Today is DNA Day, commemorating the day the structure of DNA was published in 1953, as well as the day that the human genome project was completed in 2003. Being the 65th and 15th anniversary of these two scientific milestones makes it a good time to reflect at how DNA sequencing has gone from an enormous Manhattan-project like endeavour, to where it has democratised to such an extent that it can now be carried out by citizens of any age. Bauhinia Genome is a perfect example of this, where our efforts have utilised crowdfunding and the power citizen scientists and students, and used as an example to educate the general public on the implications of the genomics revolution, to make better and more informed decisions in an area that is increasingly changing our lives in the 21st century. We’ve done this part through education and outreach (see more in this blog), going into schools, makerspaces and other venues promoting popularisation of science such as Nerd Nite.
While we’ve taught classes to year 6 (11/12 year old) and A-Level (16/17 year old) students, we’d not worked with really young children who hadn’t formally studied biology and covered any modules on DNA. This month we were invited to work with a wildlife obsessed group children in Pui O village on the delightful island of Lantau, so thought this was a good opportunity to test out some of our more hands-on exercises such as bauhinia cooking, some #BauhiniaWatch flower spotting in the field (collecting “phenotype” data is always useful), and also have fun letting them try out a DNA extraction on some fruit (team strawberry took on team banana).
It was difficult to tailor things for an age range starting from 5, but the majority of the group were 7 years old. The open teaching materials (see OER commons) we created for 11/12 year old students were a bit advanced for this group, but they really enjoyed the DNA extraction (squishing things is always fun), and we set the scene a bit before we took the children out to spot the different species of bauhinia we have in Hong Kong. With our team of junior scientists to hand the field work involved figuring out which ones were flowering (two of the three main species are still in bloom), and cataloguing this data in the handy #BauhiniaWatch identification sheets we designed. It was nice to test these materials out, and also inputted the data in our online form, proving any age can participate in gathering real science data. We managed to spot the four main subspecies of bauhinia found in Hong Kong, including the rarer white Bauhinia variegata subspecies. Bauhinia purpurea wasn’t in bloom, but we managed to find a specimen with seed pods that the children fought over extracting the seeds.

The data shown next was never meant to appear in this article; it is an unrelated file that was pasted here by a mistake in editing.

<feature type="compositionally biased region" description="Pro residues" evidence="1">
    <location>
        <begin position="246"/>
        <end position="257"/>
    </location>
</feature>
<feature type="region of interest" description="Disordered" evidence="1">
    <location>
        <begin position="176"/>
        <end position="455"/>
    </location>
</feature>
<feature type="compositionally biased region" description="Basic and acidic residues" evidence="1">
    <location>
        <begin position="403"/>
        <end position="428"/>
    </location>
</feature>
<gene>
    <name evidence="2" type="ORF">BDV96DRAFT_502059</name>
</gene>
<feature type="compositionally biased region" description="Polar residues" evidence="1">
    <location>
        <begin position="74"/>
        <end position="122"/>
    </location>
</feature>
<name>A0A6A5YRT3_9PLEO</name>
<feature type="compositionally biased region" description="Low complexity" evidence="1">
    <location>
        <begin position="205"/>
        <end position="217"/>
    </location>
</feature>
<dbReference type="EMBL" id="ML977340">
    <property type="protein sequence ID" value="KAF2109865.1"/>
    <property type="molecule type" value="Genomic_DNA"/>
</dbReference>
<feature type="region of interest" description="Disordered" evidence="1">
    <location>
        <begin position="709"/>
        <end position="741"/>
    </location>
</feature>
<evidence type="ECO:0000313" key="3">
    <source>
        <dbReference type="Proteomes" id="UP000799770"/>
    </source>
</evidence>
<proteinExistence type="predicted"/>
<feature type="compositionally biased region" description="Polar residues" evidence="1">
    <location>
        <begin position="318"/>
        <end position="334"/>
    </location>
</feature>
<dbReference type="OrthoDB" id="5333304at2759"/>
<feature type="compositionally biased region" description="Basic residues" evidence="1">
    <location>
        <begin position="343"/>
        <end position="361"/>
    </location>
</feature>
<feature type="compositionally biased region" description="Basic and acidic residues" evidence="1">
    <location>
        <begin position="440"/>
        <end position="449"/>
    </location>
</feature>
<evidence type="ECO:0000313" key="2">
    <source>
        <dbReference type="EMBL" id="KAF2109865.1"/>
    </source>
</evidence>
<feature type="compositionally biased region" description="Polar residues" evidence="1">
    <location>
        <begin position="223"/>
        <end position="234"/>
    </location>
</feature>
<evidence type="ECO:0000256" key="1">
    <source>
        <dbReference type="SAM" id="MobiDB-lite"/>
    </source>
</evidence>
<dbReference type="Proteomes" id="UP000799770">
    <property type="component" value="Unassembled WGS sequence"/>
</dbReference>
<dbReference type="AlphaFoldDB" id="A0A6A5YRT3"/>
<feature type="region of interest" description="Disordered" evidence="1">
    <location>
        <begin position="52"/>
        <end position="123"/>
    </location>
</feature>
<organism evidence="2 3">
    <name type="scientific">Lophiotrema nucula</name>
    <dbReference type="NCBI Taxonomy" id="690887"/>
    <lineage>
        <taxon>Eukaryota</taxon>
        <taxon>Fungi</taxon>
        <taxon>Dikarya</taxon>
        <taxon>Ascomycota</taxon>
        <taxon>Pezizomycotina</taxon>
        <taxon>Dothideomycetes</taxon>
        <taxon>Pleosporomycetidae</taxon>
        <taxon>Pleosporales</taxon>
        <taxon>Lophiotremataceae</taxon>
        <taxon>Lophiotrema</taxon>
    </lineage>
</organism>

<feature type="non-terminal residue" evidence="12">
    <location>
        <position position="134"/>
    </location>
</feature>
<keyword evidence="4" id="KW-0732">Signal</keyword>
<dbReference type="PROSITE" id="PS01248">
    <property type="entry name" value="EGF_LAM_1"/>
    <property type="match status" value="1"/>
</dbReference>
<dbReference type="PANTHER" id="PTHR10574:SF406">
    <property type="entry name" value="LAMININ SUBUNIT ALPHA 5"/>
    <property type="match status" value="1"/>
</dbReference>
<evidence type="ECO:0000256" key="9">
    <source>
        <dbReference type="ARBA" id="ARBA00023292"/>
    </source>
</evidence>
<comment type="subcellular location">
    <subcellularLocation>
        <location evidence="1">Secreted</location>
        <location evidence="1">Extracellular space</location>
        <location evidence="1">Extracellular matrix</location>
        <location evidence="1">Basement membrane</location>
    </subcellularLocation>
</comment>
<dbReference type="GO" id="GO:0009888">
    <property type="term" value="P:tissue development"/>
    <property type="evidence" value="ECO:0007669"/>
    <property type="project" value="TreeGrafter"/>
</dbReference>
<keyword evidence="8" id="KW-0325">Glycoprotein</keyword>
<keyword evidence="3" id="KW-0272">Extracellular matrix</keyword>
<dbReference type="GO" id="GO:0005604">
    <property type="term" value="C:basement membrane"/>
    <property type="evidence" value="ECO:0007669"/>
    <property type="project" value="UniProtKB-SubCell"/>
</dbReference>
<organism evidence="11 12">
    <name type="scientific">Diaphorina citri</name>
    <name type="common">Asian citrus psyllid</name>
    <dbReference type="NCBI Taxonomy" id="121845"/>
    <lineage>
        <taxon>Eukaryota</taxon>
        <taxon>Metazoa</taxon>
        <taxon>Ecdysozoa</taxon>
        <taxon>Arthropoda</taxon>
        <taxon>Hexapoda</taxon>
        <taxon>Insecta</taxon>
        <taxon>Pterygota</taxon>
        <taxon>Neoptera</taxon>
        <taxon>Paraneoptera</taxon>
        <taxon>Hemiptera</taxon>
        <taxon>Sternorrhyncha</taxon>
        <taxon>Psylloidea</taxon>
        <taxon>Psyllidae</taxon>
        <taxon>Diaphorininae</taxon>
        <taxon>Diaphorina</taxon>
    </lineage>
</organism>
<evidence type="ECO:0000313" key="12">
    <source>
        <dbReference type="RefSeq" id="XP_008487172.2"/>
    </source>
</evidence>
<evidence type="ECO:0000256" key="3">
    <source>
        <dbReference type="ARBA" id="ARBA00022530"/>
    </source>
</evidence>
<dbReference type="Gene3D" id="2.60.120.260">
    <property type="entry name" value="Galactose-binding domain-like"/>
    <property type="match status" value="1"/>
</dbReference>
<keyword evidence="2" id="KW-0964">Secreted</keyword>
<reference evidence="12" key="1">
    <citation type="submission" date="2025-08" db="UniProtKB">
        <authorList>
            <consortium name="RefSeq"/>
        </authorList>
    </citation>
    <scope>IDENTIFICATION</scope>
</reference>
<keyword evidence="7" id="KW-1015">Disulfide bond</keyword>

We also collected a lot of bauhinia flowers and cooked these up to test the spicy Bauhinia achaar (pickle) recipe we were kindly given by Nepali chef Jyoti Pathak. It was interesting to see the water turn bauhinia pink, and the end product was delicious (see the picture). The junior citizen scientists enjoyed themselves greatly, and it was a learning experience for us as well in how we need to adapt our teaching materials for a younger audience. We’d like to thank Leah Ahmad for setting the event up, provide spices, and letting us trash her kitchen. This was just an experiment to see how 7 year olds could get involved with genomics, and it needs some tweaking but it demonstrated it was possible to keep them engaged and participating in this work. We’ll continue to adapt our materials, but even with the materials already here we’d like to encourage others to use it for similar junior genomics fun and games. See also this video on DNA extraction that you can carry out at home. Happy DNA Day!